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Recruiting: Jackson Dillon paves his own way

Ringling standout is the son of a former Oklahoma Sooner, but he plans to go to Memphis instead.
By Scott Wright Published: February 5, 2013

RINGLING — Jackson Dillon grew up wanting to be an Oklahoma Sooner.

His father, Richard Dillon, was on the Sooners' 1985 national championship team.

Jackson spent many Saturdays taking the 90-minute ride north to Norman to watch OU games, and he's heard stories about his dad's big games in crimson and cream.

Put yourself in his position, and you'd be ecstatic when the Sooners started recruiting you. Yet in that same situation, you'd be crushed as National Signing Day approached and that scholarship offer hadn't come.


“I ain't lost any sleep over it,” Jackson Dillon said with the no-nonsense attitude that he translates to the football field.

On Wednesday, Dillon, 6-foot-6, 215 pounds, will sign a letter of intent to play outside linebacker at the University of Memphis as one of three Oklahoma prospects the program landed.

Even if it sounds like a tough-guy cover-up to hide his real feelings, be assured, it's not. If he really wanted to be at OU that badly, he could have accepted the invitation to be a preferred walk-on.

Dillon isn't upset that the Sooners didn't offer him a scholarship. He doesn't operate that way, and he isn't interested in masking the truth.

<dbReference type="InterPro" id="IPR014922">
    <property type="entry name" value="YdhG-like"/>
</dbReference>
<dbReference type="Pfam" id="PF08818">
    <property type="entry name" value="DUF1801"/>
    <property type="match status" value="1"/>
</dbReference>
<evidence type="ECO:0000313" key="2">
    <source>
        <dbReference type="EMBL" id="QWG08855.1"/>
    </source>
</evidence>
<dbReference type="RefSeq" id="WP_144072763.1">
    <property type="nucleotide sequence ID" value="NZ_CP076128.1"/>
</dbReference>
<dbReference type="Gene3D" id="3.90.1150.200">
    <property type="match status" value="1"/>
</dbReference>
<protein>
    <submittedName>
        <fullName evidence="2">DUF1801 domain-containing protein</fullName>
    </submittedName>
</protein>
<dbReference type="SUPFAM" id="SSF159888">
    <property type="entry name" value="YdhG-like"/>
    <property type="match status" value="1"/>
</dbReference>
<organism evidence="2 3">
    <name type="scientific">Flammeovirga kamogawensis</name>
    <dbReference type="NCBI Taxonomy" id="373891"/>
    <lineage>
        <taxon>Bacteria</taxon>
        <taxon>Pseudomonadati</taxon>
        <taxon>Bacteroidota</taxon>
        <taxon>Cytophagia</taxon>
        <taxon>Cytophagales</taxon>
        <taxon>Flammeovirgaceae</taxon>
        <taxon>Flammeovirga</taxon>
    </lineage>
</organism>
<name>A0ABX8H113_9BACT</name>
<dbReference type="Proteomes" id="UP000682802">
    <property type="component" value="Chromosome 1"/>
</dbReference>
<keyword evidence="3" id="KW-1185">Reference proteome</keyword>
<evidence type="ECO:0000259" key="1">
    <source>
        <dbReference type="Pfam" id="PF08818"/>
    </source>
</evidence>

He doesn't mind telling you that while he appreciated the opportunity that the recruiting process provided, the grind wore him down.

“Sometimes it would get on your nerves,” he said. “They'd call all the time. I wanted to hunt or fish, but coaches are messaging me on Facebook and wanting to talk for 30 minutes. So when they'd call, I'd get down to the point.”

Jackson never feared walking in his father's shadow, nor did he shun it. Before his sophomore year, he approached his father about wearing jersey No. 34, Richard's number that had been retired at Ringling since the 1980s.

“My fear as Jackson was growing up was that he'd hear about his dad and feel that he had to live up to something,” Richard said. “We had several long conversations about that, and I think it was tough for him at times. I think he got tired of hearing it.

“It was a relief for me, and a very touching moment when he asked to wear that number. I couldn't have been more honored.”

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